Bulls**t Alert

Posted by: krusher117

Bulls**t Alert - 12/29/04 04:41 AM

Ok judge for yourself, but I think this is rumor-mongering at its worst.
::this comes from macrumors.com

According to Spanish site CanalPDA.com (translated) in an interview with Apple's VP of Mobile Platforms and Services business unit Albert Slope, Apple is lining up their ducks to be a new mobile carrier.

"creating our own mobile carrier is the next logical step in our strategy of providing the Apple experience to the users of our products. We believe that existing carriers are not offering the flexibility nor the performance consumers deserve, so we have decided to move forward, providing cellphone users a full, personal communications and information environment, with the user-friendliness that has become synonymous with Apple's products and services"

"On the other hand", says Slope, "the sucess achieved by the iTunes Music Store has shown us the way to go: by selling songs to consumers at $0.99 apiece, we have accumulated a valuable expertise that will be most useful for billing them talking minutes".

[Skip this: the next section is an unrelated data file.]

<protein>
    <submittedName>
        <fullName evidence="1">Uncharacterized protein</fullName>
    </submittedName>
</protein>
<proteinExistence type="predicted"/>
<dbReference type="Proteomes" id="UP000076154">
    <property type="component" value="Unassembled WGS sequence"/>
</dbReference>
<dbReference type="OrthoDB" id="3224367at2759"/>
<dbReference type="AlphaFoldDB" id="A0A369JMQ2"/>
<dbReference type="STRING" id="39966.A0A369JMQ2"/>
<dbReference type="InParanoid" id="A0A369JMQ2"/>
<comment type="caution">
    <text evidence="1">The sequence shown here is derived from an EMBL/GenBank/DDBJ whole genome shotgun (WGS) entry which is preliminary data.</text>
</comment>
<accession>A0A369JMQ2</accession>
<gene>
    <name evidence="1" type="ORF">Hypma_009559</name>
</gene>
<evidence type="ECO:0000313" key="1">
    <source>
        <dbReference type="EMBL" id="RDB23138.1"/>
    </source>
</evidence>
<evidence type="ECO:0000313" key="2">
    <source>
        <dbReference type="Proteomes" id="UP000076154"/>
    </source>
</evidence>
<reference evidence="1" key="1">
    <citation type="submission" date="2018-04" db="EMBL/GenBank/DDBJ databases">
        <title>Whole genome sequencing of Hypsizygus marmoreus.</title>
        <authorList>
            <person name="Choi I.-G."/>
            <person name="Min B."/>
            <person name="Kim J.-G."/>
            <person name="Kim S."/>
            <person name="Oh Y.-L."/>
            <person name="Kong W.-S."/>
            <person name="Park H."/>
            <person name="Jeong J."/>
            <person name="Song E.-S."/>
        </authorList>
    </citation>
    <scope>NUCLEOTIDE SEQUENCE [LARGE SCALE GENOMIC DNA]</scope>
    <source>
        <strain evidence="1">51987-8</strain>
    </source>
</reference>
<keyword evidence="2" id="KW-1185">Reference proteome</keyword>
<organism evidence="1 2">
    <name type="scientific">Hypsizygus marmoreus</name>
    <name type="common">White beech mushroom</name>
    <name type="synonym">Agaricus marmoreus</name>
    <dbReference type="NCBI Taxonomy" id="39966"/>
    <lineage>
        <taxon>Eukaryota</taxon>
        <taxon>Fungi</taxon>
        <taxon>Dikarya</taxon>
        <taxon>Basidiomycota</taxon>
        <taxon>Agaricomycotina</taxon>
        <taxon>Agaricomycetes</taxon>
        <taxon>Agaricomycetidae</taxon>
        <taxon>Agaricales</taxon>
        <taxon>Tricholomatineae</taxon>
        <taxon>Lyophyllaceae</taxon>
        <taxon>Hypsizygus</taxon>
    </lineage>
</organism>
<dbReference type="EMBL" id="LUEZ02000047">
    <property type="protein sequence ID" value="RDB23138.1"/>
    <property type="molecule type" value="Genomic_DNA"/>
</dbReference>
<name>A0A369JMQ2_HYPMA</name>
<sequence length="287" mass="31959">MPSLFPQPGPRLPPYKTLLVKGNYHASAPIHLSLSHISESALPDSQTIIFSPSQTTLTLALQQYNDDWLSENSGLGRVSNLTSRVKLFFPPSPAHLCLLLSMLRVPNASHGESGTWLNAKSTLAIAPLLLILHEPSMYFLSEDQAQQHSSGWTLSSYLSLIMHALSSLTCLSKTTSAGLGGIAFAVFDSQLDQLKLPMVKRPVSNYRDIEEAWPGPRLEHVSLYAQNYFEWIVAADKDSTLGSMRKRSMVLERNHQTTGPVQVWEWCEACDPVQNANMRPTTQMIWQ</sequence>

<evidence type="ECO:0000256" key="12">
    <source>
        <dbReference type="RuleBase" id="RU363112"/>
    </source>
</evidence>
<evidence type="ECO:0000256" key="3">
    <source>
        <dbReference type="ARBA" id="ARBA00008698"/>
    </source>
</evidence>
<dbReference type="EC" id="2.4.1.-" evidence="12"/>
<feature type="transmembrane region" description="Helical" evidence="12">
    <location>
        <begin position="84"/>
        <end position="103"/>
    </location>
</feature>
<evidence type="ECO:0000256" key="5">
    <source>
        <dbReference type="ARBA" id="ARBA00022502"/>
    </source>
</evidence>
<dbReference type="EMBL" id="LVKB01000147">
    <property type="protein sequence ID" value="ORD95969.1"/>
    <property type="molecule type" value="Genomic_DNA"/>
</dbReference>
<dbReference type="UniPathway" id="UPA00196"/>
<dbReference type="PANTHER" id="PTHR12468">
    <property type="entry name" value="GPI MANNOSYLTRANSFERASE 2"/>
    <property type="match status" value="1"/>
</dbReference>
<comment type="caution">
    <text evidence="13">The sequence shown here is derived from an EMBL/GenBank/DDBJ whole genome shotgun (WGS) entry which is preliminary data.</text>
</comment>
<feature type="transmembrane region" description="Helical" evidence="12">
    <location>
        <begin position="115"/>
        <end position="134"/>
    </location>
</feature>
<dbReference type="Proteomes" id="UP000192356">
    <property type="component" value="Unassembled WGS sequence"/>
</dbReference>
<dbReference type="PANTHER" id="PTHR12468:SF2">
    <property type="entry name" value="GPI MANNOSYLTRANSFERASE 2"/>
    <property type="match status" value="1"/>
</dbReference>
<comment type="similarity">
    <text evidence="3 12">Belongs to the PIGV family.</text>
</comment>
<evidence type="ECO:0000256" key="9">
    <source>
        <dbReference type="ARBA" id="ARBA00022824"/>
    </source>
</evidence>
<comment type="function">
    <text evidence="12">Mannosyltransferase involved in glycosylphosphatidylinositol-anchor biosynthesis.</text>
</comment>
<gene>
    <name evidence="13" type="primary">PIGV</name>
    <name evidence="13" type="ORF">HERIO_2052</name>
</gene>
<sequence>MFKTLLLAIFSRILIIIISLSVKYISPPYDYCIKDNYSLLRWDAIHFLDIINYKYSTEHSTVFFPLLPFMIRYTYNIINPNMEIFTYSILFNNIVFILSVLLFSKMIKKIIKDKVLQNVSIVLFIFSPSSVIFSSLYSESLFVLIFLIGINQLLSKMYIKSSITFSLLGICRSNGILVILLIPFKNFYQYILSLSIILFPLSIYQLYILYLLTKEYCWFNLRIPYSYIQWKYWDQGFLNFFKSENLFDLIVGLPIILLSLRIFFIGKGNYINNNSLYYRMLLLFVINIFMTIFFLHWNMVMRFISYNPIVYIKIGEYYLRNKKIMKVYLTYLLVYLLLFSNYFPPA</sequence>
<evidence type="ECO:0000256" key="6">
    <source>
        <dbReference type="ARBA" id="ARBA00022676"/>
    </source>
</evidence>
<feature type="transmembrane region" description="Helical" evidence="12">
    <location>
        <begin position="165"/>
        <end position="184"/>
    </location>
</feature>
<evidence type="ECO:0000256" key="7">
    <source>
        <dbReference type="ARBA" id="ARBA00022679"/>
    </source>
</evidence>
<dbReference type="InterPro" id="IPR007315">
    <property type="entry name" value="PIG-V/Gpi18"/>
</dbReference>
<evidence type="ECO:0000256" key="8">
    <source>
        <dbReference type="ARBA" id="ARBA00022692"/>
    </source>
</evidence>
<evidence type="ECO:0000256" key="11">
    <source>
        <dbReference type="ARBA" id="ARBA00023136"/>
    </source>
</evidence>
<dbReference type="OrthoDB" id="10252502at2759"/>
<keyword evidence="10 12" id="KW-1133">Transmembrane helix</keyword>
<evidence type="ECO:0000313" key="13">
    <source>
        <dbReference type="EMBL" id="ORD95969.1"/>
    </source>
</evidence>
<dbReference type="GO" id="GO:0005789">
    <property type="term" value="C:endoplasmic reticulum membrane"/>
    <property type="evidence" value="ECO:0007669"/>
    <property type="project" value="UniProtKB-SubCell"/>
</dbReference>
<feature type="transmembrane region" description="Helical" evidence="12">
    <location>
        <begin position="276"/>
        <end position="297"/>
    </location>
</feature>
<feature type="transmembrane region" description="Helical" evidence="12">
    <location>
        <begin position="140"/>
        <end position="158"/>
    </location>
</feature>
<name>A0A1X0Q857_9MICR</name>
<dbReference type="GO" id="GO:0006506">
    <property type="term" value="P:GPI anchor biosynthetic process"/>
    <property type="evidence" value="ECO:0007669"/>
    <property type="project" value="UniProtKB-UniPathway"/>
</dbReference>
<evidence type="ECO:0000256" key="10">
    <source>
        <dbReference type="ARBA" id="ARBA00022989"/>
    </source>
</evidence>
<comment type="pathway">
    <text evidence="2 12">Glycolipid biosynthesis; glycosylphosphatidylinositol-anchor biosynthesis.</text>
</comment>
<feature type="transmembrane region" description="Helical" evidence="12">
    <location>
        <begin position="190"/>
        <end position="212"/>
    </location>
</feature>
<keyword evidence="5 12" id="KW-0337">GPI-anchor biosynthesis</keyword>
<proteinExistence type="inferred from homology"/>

According to the article, Apple's new mobile carrier will start operating as a MVNO (Mobile Virtual Network Operator), using existing infrastructure to build a new brand.
Posted by: whitlock

Re:Bulls**t Alert - 12/29/04 06:31 AM

I think that anyone that high up in Apple would trigger a Google result.
Posted by: TutAnGeek

Re:Bulls**t Alert - 12/29/04 07:47 AM

Uhh, for starters, Apple has never been a service based company...
Posted by: zenstate

Re:Bulls**t Alert - 12/29/04 10:33 AM

TutAnGeek wrote:
Uhh, for starters, Apple has never been a service based company...

.mac is a service..
Posted by: whitlock

Re:Bulls**t Alert - 12/29/04 12:12 PM